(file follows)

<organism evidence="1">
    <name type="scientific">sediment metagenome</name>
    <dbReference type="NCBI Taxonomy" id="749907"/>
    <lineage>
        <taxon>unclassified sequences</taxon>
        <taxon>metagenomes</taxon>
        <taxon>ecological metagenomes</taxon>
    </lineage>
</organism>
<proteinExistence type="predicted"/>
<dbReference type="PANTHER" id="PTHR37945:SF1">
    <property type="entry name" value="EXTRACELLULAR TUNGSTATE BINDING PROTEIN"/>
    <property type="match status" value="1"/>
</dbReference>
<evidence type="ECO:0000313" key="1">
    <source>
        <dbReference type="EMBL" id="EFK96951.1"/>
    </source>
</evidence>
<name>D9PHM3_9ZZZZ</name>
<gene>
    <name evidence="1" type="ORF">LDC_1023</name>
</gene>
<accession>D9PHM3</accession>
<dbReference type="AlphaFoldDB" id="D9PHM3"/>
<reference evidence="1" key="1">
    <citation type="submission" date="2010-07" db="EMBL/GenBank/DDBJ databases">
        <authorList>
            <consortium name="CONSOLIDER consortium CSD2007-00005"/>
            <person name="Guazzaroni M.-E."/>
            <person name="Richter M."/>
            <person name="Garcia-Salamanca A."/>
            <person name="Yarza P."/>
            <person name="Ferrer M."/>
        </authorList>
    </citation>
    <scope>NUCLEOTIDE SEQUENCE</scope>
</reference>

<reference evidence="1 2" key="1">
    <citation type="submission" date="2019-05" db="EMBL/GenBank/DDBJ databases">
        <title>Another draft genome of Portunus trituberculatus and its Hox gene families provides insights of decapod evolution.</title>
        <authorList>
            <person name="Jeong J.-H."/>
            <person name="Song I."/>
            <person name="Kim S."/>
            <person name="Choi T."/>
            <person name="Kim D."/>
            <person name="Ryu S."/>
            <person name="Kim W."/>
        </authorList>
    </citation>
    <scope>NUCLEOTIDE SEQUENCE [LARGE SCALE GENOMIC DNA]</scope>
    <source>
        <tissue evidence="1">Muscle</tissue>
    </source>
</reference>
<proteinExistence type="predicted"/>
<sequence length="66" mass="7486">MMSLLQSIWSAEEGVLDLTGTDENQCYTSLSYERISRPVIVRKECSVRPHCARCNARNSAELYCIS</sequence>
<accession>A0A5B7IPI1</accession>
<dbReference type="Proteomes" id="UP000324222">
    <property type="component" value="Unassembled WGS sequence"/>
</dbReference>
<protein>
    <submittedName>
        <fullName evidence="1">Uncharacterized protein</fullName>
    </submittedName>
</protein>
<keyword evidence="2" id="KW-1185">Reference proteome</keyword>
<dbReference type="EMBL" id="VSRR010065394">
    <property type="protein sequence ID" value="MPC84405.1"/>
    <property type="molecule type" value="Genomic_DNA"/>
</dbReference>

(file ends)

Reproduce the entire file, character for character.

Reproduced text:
<organism evidence="1">
    <name type="scientific">sediment metagenome</name>
    <dbReference type="NCBI Taxonomy" id="749907"/>
    <lineage>
        <taxon>unclassified sequences</taxon>
        <taxon>metagenomes</taxon>
        <taxon>ecological metagenomes</taxon>
    </lineage>
</organism>
<proteinExistence type="predicted"/>
<dbReference type="PANTHER" id="PTHR37945:SF1">
    <property type="entry name" value="EXTRACELLULAR TUNGSTATE BINDING PROTEIN"/>
    <property type="match status" value="1"/>
</dbReference>
<evidence type="ECO:0000313" key="1">
    <source>
        <dbReference type="EMBL" id="EFK96951.1"/>
    </source>
</evidence>
<name>D9PHM3_9ZZZZ</name>
<gene>
    <name evidence="1" type="ORF">LDC_1023</name>
</gene>
<accession>D9PHM3</accession>
<dbReference type="AlphaFoldDB" id="D9PHM3"/>
<reference evidence="1" key="1">
    <citation type="submission" date="2010-07" db="EMBL/GenBank/DDBJ databases">
        <authorList>
            <consortium name="CONSOLIDER consortium CSD2007-00005"/>
            <person name="Guazzaroni M.-E."/>
            <person name="Richter M."/>
            <person name="Garcia-Salamanca A."/>
            <person name="Yarza P."/>
            <person name="Ferrer M."/>
        </authorList>
    </citation>
    <scope>NUCLEOTIDE SEQUENCE</scope>
</reference>

<reference evidence="1 2" key="1">
    <citation type="submission" date="2019-05" db="EMBL/GenBank/DDBJ databases">
        <title>Another draft genome of Portunus trituberculatus and its Hox gene families provides insights of decapod evolution.</title>
        <authorList>
            <person name="Jeong J.-H."/>
            <person name="Song I."/>
            <person name="Kim S."/>
            <person name="Choi T."/>
            <person name="Kim D."/>
            <person name="Ryu S."/>
            <person name="Kim W."/>
        </authorList>
    </citation>
    <scope>NUCLEOTIDE SEQUENCE [LARGE SCALE GENOMIC DNA]</scope>
    <source>
        <tissue evidence="1">Muscle</tissue>
    </source>
</reference>
<proteinExistence type="predicted"/>
<sequence length="66" mass="7486">MMSLLQSIWSAEEGVLDLTGTDENQCYTSLSYERISRPVIVRKECSVRPHCARCNARNSAELYCIS</sequence>
<accession>A0A5B7IPI1</accession>
<dbReference type="Proteomes" id="UP000324222">
    <property type="component" value="Unassembled WGS sequence"/>
</dbReference>
<protein>
    <submittedName>
        <fullName evidence="1">Uncharacterized protein</fullName>
    </submittedName>
</protein>
<keyword evidence="2" id="KW-1185">Reference proteome</keyword>
<dbReference type="EMBL" id="VSRR010065394">
    <property type="protein sequence ID" value="MPC84405.1"/>
    <property type="molecule type" value="Genomic_DNA"/>
</dbReference>